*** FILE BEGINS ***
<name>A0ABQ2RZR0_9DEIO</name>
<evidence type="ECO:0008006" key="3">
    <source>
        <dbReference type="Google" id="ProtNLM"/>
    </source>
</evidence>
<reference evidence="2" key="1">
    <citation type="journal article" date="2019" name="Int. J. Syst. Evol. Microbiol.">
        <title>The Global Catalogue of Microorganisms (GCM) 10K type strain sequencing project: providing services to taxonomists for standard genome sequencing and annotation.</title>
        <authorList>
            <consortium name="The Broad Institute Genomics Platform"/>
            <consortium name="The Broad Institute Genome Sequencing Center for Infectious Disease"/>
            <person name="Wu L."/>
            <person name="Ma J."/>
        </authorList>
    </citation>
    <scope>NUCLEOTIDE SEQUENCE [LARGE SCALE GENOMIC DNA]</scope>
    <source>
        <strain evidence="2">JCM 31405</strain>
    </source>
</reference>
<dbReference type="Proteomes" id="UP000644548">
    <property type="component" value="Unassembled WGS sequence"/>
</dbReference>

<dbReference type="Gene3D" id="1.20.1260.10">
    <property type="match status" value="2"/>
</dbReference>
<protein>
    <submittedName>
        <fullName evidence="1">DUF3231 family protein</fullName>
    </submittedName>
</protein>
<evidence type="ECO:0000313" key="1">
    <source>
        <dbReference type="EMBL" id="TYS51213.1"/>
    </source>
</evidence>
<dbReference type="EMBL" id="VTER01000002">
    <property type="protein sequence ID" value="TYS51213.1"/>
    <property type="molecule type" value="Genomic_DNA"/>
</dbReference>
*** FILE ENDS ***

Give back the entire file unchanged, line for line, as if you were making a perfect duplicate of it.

<name>A0ABQ2RZR0_9DEIO</name>
<evidence type="ECO:0008006" key="3">
    <source>
        <dbReference type="Google" id="ProtNLM"/>
    </source>
</evidence>
<reference evidence="2" key="1">
    <citation type="journal article" date="2019" name="Int. J. Syst. Evol. Microbiol.">
        <title>The Global Catalogue of Microorganisms (GCM) 10K type strain sequencing project: providing services to taxonomists for standard genome sequencing and annotation.</title>
        <authorList>
            <consortium name="The Broad Institute Genomics Platform"/>
            <consortium name="The Broad Institute Genome Sequencing Center for Infectious Disease"/>
            <person name="Wu L."/>
            <person name="Ma J."/>
        </authorList>
    </citation>
    <scope>NUCLEOTIDE SEQUENCE [LARGE SCALE GENOMIC DNA]</scope>
    <source>
        <strain evidence="2">JCM 31405</strain>
    </source>
</reference>
<dbReference type="Proteomes" id="UP000644548">
    <property type="component" value="Unassembled WGS sequence"/>
</dbReference>

<dbReference type="Gene3D" id="1.20.1260.10">
    <property type="match status" value="2"/>
</dbReference>
<protein>
    <submittedName>
        <fullName evidence="1">DUF3231 family protein</fullName>
    </submittedName>
</protein>
<evidence type="ECO:0000313" key="1">
    <source>
        <dbReference type="EMBL" id="TYS51213.1"/>
    </source>
</evidence>
<dbReference type="EMBL" id="VTER01000002">
    <property type="protein sequence ID" value="TYS51213.1"/>
    <property type="molecule type" value="Genomic_DNA"/>
</dbReference>